Complainant's comments on the State party's observations on the admissibility and the merits

5.1 On 15 May 2006, the complainants responded to the State party's submission. They state that the Migration Board only had one interview with them lasting for only one hour and fifteen minutes with respect to Y. K. and two hours and thirty minutes with respect to E. R. K. This is considered insufficient time to conduct a thorough and satisfactory investigation of the complainants' reasons for applying for asylum, particularly bearing in mind that the Aliens Appeal Board relies on the same information. Because these interviews were held in question and answer mode, and while recognising that they had an opportunity to make comments upon the minutes subsequent to their interviews, the complainants claim that they were unable to give a thorough and complete description regarding the events preceding their flight from Azerbaijan.

5.2 The complainants deny the State party's claim that the Migration Board and the Aliens Appeal Board applied the same kind of test as the Committee in considering these complaints. According to the complainants this is clear from the importance attached to the report from the Swedish Embassy in Ankara. The evidence presented by the complainants against these conclusions has not been commented upon in the State party's examination. Although both brothers rely on E. N. K.'s case to demonstrate a real and personal risk to them, their cases are not limited to the facts of his case. The fact that they were harassed, threatened, and physically abused and detained (in the case of Y. K. only) confirms that risk. The complainants note that the State party agrees that the human rights situation in Azerbaijan raises legitimate concerns.

5.3 As to the Embassy report, the complainants submit that making such inquiries of Embassies often involve substantial risk to reveal the identity of the asylum applicant, thus creating a risk to him/her and their families and refers in this regard to an advisory opinion on this issue from UNHCR (5) . In the complainants' view, the State party's claim that enquiries were made without disclosing their identities or the identity of their brother E. N. K. is unreasonable. In order to obtain the acquired information a person must specify to the authorities concerned which person he wishes to have information regarding. It is also reasonable to assume that the person or persons who conduct these investigations are well known to the Azerbaijani authorities.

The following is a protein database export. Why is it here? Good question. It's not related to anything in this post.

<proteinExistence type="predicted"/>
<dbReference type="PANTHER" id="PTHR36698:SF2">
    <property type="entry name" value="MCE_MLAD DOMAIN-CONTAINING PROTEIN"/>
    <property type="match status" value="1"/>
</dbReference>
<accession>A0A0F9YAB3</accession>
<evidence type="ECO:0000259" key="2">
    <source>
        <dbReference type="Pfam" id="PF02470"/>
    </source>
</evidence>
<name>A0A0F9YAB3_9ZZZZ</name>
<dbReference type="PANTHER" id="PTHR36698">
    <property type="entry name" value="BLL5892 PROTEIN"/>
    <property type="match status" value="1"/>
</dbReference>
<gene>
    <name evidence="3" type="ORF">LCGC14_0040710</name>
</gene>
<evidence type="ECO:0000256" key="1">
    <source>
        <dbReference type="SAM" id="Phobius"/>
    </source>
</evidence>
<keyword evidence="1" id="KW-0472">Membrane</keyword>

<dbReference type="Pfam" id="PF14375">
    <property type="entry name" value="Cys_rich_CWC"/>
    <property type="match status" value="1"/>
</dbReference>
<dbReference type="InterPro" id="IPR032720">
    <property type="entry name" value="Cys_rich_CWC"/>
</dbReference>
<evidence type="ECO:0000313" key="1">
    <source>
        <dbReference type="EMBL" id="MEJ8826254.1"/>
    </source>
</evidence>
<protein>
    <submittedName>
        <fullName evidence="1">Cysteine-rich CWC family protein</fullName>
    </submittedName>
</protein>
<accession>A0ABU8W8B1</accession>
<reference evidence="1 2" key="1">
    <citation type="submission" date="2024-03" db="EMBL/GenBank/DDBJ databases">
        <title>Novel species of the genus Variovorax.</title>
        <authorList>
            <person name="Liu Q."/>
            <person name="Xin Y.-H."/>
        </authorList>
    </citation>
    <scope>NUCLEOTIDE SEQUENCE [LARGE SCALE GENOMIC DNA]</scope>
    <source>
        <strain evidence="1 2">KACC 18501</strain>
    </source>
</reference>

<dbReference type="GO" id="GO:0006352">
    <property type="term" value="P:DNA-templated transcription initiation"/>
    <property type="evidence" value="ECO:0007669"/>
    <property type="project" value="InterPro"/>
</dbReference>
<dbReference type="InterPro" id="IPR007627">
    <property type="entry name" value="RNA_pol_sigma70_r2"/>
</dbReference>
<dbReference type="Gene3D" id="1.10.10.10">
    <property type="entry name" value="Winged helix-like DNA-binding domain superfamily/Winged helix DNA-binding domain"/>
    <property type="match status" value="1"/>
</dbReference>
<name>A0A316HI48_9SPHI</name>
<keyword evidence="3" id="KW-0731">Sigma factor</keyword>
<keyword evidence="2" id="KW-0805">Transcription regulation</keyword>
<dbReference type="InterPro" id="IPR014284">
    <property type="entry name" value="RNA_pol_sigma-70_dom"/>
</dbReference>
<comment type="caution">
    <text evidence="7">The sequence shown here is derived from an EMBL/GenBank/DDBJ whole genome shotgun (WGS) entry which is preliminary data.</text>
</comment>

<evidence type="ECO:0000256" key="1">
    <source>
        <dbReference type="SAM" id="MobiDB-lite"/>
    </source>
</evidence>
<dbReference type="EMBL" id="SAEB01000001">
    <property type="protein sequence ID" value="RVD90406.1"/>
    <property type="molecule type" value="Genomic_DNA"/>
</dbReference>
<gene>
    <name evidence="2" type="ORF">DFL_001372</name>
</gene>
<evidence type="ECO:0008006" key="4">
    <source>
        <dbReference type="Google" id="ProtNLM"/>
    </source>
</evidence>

5.4 The complainants deny that they falsified any documents and submit that they lack the means and necessary legal expertise to make any comments upon what is asserted in the Embassy's report. However, they do submit that the objections regarding the documents are exclusively related to alleged formal errors. For example, the design of a warrant was said not to match current procedures but no details on a correct design were provided. Also, the domestic authorities chose to believe an anonymous source rather than the complainant's evidence that a demonstration had taken place on 8 September 2001. In addition, the complainants submit that they are not in a position to comment on the qualifications of those who undertook the investigation.

5.5 The complainants submit that the State party left out relevant information in its account of the Embassy Report of 16 June 2005. Mr. Shahbazov, two weeks after the meeting with the migration attaché in February 2005 (see para. 4.12), wrote an official letter in which he stated that E. N. K. was an active member of the party and is wanted by the police department in Azerbaijan and that he risks persecution and arrest upon return. This letter was submitted to the Aliens Appeal Board. The Embassy should have considered the fact that the APD has over 40,000 members and thus it would be unreasonable to expect the party's leadership to have specific knowledge concerning individual members, even prominent members. Neither did it take into account the fact that several prominent members who were active during the same time as E. N. K. and who knew him had fled the country themselves or had been arrested and were not released until 2005.